Lighting a Candle for a Better World

Singer-songwriter Wil Seabrook travels the world to promote kindness and decency by raising awareness of human rights

Wil Seabrook performing on his Taiwan human rights tour

Founder and lead singer of Rock for Human Rights (R4HR) Wil Seabrook’s human rights advocacy informs his work.

“I got into music because I wanted to make the world a better place,” he says, “and I wanted to inspire people the way that I was inspired by my heroes growing up. I wanted to figure out a really simple way to share information about human rights with people in a way that they would enjoy and understand and be able to use in their lives.”

I wanted to figure out a really simple way to share information about human rights with people in a way that they would enjoy and understand and be able to use in their lives.

Wil Seabrook, Founder and lead singer of Rock for Human Rights (R4HR)

His recent human rights tour in Taiwan — his second to that country — was an opportunity to do just that. In the week leading up to Human Rights Day, the annual celebration of the U.N.’s adoption of the Universal Declaration of Human Rights (UDHR), Seabrook performed concerts to hundreds of students at 20 schools and universities in Taipei, Hsinchu, Chiayi, Taichung and Kaohsiung. 

Joining him in providing these workshops was the director of Youth for Human Rights Nepal, Rahul KC. The seminars were scheduled by the Church of Scientology and delivered with the help of interpreters from the church. The finale was a performance at the International Human Rights Day celebration at the Church of Scientology Kaohsiung.

At each venue, he and Rahul KC delivered human rights seminars using the education materials of United for Human Rights.

Last June, Seabrook and Rock for Human Rights performed at the Memphis in Poland Festival in the cities of Sopot and Gdansk, Poland. Between concerts, he delivered human rights workshops and training sessions, where he released the Polish translation of What Are Human Rights? — a booklet that illustrates the 30 rights enshrined in the UDHR.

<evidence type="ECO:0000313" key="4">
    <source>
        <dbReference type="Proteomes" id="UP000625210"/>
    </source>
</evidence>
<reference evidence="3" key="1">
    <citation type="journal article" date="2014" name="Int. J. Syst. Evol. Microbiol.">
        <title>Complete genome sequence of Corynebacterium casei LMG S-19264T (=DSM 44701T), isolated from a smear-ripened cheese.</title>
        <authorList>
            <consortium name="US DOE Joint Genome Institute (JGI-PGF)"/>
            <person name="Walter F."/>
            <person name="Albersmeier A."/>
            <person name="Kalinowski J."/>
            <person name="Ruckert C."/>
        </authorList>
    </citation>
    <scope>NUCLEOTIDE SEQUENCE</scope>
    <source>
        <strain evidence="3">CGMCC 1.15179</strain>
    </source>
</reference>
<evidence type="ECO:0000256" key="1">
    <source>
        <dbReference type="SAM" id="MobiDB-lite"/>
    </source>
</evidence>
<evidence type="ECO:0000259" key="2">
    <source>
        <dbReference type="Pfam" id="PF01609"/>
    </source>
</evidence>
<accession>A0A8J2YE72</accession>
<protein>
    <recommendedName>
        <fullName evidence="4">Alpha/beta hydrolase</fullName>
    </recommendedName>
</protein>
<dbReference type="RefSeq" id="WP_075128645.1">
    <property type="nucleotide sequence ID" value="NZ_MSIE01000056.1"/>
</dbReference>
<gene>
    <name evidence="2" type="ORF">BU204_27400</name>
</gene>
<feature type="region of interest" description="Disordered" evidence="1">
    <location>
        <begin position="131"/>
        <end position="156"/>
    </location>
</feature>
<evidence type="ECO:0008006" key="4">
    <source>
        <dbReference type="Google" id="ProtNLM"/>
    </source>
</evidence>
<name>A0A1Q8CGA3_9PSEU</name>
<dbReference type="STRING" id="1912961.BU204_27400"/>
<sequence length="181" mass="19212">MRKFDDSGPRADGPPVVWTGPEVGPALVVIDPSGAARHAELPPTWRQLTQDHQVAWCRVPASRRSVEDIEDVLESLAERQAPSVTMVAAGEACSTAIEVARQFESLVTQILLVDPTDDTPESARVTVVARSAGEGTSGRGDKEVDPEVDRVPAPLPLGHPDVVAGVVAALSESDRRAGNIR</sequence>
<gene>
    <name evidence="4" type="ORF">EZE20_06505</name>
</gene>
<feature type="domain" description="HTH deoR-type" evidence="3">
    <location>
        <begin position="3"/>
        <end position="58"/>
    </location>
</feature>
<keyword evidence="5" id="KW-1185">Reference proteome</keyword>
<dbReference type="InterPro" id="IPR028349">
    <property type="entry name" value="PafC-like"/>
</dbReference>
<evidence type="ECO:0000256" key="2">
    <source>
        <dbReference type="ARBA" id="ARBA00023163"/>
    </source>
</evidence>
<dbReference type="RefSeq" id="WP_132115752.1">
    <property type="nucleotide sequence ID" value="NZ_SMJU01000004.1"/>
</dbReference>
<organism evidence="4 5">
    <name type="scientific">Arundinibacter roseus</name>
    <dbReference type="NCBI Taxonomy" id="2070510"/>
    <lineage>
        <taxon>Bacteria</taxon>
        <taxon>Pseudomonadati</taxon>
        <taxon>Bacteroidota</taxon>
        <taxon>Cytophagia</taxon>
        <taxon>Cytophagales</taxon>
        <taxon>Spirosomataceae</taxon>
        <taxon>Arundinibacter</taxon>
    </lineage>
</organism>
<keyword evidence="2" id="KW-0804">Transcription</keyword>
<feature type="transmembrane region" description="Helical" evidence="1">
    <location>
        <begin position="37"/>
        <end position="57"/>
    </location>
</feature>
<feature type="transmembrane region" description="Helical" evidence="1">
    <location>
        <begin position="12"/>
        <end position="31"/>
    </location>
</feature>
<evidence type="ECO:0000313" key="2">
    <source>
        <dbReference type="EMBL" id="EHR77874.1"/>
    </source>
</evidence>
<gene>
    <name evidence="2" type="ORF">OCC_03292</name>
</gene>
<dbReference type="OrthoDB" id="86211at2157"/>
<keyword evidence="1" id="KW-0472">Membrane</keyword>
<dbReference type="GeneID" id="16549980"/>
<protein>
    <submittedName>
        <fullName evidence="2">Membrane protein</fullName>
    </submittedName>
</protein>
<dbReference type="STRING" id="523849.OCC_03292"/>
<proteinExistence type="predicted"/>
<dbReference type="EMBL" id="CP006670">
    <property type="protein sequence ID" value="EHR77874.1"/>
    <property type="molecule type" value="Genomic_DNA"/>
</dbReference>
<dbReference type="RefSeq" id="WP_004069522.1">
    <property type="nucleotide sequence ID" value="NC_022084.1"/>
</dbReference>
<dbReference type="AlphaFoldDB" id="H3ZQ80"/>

Seabrook also participated in the 14th annual Human Rights Summit of Youth for Human Rights at the United Nations in August 2017. 

“At this international gathering of like-minded individuals, you could see a palpable sense of relief and excitement,” he said. What struck him was the “sense from each member of such a diverse gathering that they were thinking to themselves, ‘I’ve found my people!’

“Many members of my church were there because they had heard about human rights through the supportive work the church does in that field. But most people there were from other faiths or had no specific affiliation. I met Christians, Buddhists, Bahá’ís, Sikhs and Muslims. They were all united in their belief that fundamental human rights belong to every single person on Earth and that teaching others the value of these rights is one of the most important things we could be doing.”

The summit brought home another point to Seabrook: “It’s good to be reminded of the basic goodness of people and of how many there are in every corner of the world doing everything they can to make it a better place for all of us.” 

The Church of Scientology and Scientologists support United for Human Rights and its program for young people Youth for Human Rights, the world’s largest nongovernmental human rights education campaign, reaching out in 195 countries in 27 languages and embraced by 2,300 activists, officials, groups and organizations. Their support of the initiative is inspired by Scientology founder L. Ron Hubbard’s conviction that “It is vital that all thinking men urge upon their governments sweeping reforms in the field of human rights.”

For more information, visit the Scientology website.


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